Wendy Freeman Davis recalls this pizza parlor, and particular a design feature.
“It had a fountain with multicolored lights that we’d throw pennies in,” she writes. Kent Kane adds, “loved their pizza, and the sopapillas were to die for.”
Pat Lortie fondly recalls this drive-in restaurant with roller-skating waitresses.
John Allred recalls when he was in the Navy and coming home on on leave, he’d go to the Triangle Drive-In.
Four Seasons Drive-In
“Best souvlaki in town,” Kane writes. And Vicki Duncan Terry liked their sandwich in a basket or burger in a basket options, and “those little pizzas, yum yum!!!”
Patricia Sheppard Merritt fondly recalls the Northside shopping center location of this local chain, which still exists beside Publix grocery store. Carmen Greene also liked it.
“Awesome popcorn shrimp,” Harley Smith writes of this restaurant in Southside. And Mike Shoaf fondly recalls “all-you-can-eat bone-in trout. That was some good eating!”
I recall their stuffed flounder being a favorite.
The Clipper/The Steamboat/The Show Boat
Several readers reminisced about a stream of seafood restaurants that came and went along Peters Creek Parkway over the years. Mark Helms writes that he loved The Clipper, and Larry Cheek recalled that it looked like the front of a steamboat.
Western Sizzlin/Bonanza/Western Steer
There were also a number of steakhouses of note in that same area along Peters Creek Parkway. A personal favorite when I was a kid was Western Sizzlin, and especially the all-you-can-eat beef rib night.
Here are more reminiscences
- Akron Drive Restaurant: Cathy Lawson asked if this restaurant came up.
- Biscuit House: "Man, I loved their gravy biscuits," writes Jennifer Lynn Harris, "especially when I was pregnant in 1999-2000."
- Bernie's Lunch: Sherry Lee Lawson and Carla Montgomery liked this Liberty Street restaurant, and Mark Helms added that he loved their tenderloin biscuit.
- Darryl's: Another chain that got several votes.
- Farmers Dairy Bar: Annette Pardue (whose dad was the manager) and Lisa Kirby mentioned this one. "Ate at the Old Salem one in college," Kirby writes.
- G&M Restaurant: Mark Casey Milestone writes that this restaurant "made a really good tenderloin biscuit," and recalled one time he was there when "one fellow rushed in the door and ordered a large onion sandwich TO GO!"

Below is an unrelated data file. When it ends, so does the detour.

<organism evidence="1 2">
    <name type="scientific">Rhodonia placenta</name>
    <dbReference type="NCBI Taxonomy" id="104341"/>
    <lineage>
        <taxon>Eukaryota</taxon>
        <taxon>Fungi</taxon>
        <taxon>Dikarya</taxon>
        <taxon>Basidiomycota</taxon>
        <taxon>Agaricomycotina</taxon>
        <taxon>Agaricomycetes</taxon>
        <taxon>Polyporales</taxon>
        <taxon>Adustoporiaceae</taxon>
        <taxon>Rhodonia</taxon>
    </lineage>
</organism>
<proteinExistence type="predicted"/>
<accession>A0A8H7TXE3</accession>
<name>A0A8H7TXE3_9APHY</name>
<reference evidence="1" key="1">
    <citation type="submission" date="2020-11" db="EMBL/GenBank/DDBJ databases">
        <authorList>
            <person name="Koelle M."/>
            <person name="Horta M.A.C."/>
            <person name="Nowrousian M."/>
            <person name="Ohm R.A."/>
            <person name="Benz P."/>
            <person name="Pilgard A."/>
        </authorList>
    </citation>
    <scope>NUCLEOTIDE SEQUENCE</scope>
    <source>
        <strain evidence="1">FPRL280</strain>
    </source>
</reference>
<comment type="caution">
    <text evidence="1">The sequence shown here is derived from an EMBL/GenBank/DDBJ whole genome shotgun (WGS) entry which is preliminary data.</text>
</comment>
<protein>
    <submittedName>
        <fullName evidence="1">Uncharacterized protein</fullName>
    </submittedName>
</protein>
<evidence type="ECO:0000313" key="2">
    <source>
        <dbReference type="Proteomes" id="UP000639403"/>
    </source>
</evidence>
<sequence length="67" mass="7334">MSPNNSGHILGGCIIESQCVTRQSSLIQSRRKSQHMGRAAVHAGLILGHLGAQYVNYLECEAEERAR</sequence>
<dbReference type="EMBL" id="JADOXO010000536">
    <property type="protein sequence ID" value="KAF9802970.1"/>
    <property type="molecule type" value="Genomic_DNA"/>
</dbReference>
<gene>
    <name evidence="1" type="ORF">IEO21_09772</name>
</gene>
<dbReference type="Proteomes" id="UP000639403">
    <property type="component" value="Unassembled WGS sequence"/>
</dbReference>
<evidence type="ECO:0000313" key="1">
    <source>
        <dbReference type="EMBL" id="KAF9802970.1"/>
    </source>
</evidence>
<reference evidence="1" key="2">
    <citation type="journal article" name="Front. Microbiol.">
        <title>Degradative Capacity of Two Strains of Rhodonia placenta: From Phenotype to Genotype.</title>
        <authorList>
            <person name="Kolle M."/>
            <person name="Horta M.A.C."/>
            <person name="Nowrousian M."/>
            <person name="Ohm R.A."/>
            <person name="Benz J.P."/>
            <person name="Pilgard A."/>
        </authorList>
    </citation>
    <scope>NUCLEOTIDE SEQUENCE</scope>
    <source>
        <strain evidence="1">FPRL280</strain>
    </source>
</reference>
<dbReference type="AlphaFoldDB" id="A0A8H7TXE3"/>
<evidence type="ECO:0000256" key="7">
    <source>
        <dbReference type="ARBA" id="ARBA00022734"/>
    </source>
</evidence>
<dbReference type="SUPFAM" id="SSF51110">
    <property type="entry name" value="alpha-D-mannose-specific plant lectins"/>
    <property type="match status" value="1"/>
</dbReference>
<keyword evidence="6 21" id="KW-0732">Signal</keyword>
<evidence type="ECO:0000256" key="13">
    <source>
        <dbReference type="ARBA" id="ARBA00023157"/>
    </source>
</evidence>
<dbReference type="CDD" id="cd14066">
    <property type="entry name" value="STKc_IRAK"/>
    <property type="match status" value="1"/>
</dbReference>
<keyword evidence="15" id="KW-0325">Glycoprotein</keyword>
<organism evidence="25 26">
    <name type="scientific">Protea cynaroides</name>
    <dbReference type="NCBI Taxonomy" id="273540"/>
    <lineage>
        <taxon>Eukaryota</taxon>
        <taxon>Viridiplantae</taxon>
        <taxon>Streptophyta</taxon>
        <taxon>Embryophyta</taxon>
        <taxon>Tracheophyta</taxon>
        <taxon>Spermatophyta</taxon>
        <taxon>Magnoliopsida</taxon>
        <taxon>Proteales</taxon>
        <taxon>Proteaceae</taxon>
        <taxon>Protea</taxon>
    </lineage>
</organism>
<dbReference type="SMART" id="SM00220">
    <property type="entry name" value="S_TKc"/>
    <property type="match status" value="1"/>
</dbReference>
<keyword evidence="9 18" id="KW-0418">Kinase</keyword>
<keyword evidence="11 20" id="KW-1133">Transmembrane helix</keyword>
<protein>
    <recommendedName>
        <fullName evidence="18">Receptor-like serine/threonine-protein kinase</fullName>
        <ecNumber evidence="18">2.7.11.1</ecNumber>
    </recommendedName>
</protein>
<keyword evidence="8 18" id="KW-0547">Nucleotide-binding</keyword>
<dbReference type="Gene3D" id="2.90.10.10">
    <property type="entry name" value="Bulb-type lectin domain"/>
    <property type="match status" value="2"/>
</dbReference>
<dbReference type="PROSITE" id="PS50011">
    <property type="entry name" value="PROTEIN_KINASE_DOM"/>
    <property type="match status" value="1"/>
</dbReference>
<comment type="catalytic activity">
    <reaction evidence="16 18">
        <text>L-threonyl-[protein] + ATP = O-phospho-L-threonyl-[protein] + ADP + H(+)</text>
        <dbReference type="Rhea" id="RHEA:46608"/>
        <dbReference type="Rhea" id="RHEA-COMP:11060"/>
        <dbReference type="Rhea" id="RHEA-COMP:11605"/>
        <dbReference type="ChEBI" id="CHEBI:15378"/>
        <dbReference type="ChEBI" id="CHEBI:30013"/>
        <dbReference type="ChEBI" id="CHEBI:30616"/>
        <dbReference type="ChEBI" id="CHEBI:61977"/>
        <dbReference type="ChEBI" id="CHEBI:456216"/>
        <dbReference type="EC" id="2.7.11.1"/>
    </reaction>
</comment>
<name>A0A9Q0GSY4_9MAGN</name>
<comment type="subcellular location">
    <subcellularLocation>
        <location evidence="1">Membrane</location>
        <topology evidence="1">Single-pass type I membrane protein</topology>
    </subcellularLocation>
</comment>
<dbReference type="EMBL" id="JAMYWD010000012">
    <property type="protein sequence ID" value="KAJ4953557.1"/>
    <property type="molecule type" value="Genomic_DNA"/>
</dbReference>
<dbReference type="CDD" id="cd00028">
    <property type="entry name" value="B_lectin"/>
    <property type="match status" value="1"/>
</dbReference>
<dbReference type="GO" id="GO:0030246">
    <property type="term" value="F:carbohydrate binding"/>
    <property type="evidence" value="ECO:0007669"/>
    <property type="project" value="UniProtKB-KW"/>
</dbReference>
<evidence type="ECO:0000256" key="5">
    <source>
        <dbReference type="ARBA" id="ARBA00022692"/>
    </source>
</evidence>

- The Grotto: Cindy Roberts Davis recalled this Reynolda Manor restaurant and its pizza.
- Hall's Café: Jack Leo mentioned this Waughtown Street restaurant, which he says had the best country-style steak.
- Howard Johnson's: Jerry W. Martin mentioned this restaurant on Stratford Road, and Lisa Kirby added "for ice cream!"
- Kermit's Hot Dog House: Pat Lortie and Gayle Burchette were among the readers who pointed to this, another restaurant that is still running strong.
- Kozy Grill: "Had good hot dogs, five for a dollar," Bobby Everhart writes about this diner, which was on Waughtown Street.
- K&W Cafeteria: Mark Richards writes about the long-running regional chain's downtown location, and Amy Dunphy also mentioned K&W as a favorite.
- Libby Hill's Seafood: Several readers cited this popular chain restaurant, including Carmen Greene, who says she was a waitress at the North Point location in the 1980s.
- Lighthouse Restaurant: Several readers mentioned this Burke Street restaurant, which closed during the pandemic.
- Little Pep: Rotruck praises the "good hamburgers" at this restaurant, and Sandy Gallins writes that it was her dad's restaurant.
- Mary's Gourmet Diner: "Mary's only recently closed," wrote Kim Campbell. "But I miss it already."
- Morris Service: Rotruck also praised this restaurant for its "toasted cream cheese and olive sandwiches. Perfection!" She also loved their swiss on rye.
- Mr. Dunderbak's Restaurant & Pub: Several readers fondly remembered this Hanes Mall restaurant that served German food. "Best steakhouse ever!" writes Deb Vrsansky.
- Nick's Grill: Several readers reminisced about this Greek-style family restaurant and its friendly staff.
- Peter Pan: Several readers mentioned this restaurant, which was near Old Salem. "An easy walk from Salem," writes Lisa Kirby. "It got classied up, but I can't remember what it became."
- P.B.'s Takeout: Another of the fondly-regarded hot dog places, this one is still around, and also makes darned good chicken wings.
- Penelope's: Legare Thackston writes this was "another sweet restaurant with lots of memories, and Lou Ann Pacula took care of everyone."
- Royal Coach Restaurant: Janet Masencup Carithers and Dorothy Lambert recalled this Rural Hall restaurant. Carithers shared a photo on Facebook of Royal Coach advertising that it was open on Thanksgiving Day.
- Ryan's Restaurant: "What about a favorite from the past that's still kickin'?" asks Kelly Livengood Seaver.
- Schiano's Pizza: Rotruck writes that this pizza parlor in Hanes Mall "had the BEST pizza ever!"
- Sherwood Forest Restaurant: "Great diner food," writes Terry Woodall Ramsbotham.
- Sherwood BBQ: "Sherwood BBQ and those biscuits..." writes Amy Lytle Einstein.
- Skippy's Hot Dogs: "Best hot dog and bun in town," wrote Kim Campbell.
- Ranch O: Frank Cachia and David Swaim complimented the staff at this restaurant.
- Shoney's: Cindy Robinson Heiderscheit and Barbara Bailey Ellis both mentioned this restaurant chain, where they worked their first jobs when they were 15.
- Simos Barbecue: "To die for," writes Thomas Wayne Underwood, who was also a fan of Paul Myers BBQ.
- The Station: Barbara Queen Tucker pointed out this restaurant on University Parkway, and Pastor Roy Ledbetter added "Loved The Station. I still make their Greek marinade for meats. YUM."
- Arthur Treacher's Fish and Chips: Jim Gaggetta has fond memories of this seafood restaurant chain that his parents ran.
- Tom's Drive In: Lynn Angel Vernon recalled their "yummy ice cream cones."
- The Wagon Wheel: Faye Carmichael Calder, whose family ran it, and Janice Westmoreland pointed to the great food and family atmosphere at this diner.
- Zorba's: Alissa Leinbach Henley cited this one as a favorite.